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Everything you wanted to know about creatine!

If you are an athlete and your training requires strength or speed then you have definitely heard of creatine. But how much of the information you've heard about creatine is true? In our article we will try to answer your most common questions

What is creatine and from which foods do we get it?

Creatine is an amino acid found in skeletal muscle, heart, brain and other tissues of the human body. In our body, creatine is produced in the liver. Our body under normal conditions needs 2-4 grams per day of which about 1 to 2 grams are produced endogenously mainly by the liver from the amino acids glycine, methionine and arginine, but also by the kidneys and pancreas.  The remaining 1 to 2 grams are taken in from dietary sources, such as fish or meat.

How does it work?

Creatine has the characteristic of joining with phosphorus (P) and forming a substance very important for energy efficiency, phosphocreatine (PCr). By offering the P of its molecule, PCr contributes to the regeneration of ATP. The energy needed by the body is provided by adenosine triphosphate (ATP) and in the case of intense exercise the requirements can be even a thousand times greater. ATP can be stored in the muscles in very small amounts and must be continuously generated during an effort. Creatine acts as a replenisher of the ATP levels necessary for high-intensity exercise. In other words, the substance allows for a harder workout.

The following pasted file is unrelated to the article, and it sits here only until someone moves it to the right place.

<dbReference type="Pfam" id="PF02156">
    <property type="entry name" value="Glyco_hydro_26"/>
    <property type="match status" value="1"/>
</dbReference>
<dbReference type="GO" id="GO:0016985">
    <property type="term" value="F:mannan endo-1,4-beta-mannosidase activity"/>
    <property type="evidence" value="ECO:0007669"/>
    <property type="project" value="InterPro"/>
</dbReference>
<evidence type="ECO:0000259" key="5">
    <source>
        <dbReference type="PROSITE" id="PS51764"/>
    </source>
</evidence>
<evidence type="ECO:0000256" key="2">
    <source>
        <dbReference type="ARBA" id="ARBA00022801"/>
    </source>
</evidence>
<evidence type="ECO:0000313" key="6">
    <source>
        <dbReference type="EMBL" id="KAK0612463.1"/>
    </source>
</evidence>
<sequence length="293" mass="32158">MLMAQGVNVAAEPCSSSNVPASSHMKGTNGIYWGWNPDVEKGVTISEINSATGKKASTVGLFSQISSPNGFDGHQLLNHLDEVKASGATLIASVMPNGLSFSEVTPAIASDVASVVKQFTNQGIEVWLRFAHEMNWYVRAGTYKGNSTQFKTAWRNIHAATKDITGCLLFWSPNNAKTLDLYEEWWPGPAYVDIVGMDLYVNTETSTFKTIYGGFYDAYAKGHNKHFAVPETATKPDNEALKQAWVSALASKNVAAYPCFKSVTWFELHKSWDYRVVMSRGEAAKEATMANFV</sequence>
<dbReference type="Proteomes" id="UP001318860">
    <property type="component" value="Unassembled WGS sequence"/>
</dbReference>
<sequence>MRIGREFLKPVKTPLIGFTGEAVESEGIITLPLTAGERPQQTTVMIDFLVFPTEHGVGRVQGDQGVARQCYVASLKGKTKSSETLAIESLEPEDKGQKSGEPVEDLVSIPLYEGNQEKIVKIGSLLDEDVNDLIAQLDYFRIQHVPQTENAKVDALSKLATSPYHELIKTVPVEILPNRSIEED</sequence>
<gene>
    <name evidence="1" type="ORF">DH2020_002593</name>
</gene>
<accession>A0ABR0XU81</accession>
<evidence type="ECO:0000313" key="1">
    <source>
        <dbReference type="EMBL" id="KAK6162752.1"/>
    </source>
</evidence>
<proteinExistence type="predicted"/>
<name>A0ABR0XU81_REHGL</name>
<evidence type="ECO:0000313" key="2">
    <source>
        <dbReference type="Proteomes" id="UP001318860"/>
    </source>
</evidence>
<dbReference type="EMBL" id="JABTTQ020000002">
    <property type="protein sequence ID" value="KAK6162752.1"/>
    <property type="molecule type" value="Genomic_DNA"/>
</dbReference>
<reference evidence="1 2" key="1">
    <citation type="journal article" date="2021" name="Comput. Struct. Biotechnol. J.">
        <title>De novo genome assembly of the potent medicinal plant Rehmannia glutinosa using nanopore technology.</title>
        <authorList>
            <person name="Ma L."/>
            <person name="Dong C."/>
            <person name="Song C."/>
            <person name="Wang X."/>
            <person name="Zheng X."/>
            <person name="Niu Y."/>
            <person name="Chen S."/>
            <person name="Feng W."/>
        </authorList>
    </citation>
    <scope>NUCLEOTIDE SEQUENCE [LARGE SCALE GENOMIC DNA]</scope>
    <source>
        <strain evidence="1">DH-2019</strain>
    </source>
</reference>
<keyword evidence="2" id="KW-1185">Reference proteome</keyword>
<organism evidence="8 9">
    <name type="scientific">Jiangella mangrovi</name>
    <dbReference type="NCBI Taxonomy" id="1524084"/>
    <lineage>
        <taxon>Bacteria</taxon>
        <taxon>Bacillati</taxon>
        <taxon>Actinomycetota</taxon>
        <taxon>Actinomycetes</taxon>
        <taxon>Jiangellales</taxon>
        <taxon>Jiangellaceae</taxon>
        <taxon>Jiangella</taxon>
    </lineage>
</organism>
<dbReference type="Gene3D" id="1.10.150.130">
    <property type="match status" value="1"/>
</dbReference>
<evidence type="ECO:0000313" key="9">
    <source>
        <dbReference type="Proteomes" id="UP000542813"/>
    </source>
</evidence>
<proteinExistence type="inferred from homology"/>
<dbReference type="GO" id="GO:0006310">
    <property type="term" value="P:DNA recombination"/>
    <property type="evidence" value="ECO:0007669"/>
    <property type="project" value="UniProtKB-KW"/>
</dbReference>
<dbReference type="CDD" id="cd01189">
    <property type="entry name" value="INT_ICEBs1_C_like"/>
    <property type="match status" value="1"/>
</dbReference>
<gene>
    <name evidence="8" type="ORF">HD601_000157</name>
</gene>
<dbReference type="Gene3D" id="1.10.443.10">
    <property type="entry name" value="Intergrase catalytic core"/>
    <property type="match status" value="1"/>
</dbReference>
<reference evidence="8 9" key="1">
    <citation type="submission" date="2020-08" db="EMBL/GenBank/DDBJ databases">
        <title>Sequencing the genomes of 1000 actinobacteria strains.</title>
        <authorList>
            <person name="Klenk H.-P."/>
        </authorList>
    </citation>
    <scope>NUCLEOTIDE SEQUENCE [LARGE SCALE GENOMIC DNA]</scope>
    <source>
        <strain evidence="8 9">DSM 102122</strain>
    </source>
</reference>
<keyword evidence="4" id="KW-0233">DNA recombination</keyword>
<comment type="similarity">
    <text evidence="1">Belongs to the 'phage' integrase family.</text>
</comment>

Benefits of Creatine Supplementation

Many studies on creatine supplementation have proven the following:

  • Increase in strength and its growth rate.
  • Improved sprint performance in terms of speed and recovery between exercises.
  • Improved agility.
  • Increased strength and power in the legs when cycling.
  • Increasing strength, energy and weight in Olympic movements (arache, zette)
  • Improvement in strength in squat exercises and bench lifts.
  • And increased performance during team sports such as rugby and football.
  • Creatine before and after exercise

Ideally, the best time to administer creatine is about 30 minutes to 1 hour after training and immediately after the end in the post-workout shaker. Taking it 30 minutes before training is enough time for it to be absorbed and used by the body, so that it has an immediate effect during training.
The body's natural store levels of creatine can be depleted very quickly, and replenished in a much longer time, so the body must have adequate levels of creatine for training.

Is creatine dangerous?

The only major side effect that has been consistently reported is weight gain. However, there have been various reported side effects such as stomach problems, muscle cramps, dehydration, and an increased risk of muscle pulls and strains. There has also been concern that short- and/or long-term creatine supplementation may increase renal (kidney) pressure. However, over the past few years various studies have shown that creatine is not associated with any of these reported problems.

Lamberts, Now Sports, Xendurance and Zipvit offer you a wide variety of quality creatine supplements to get the most out of your training.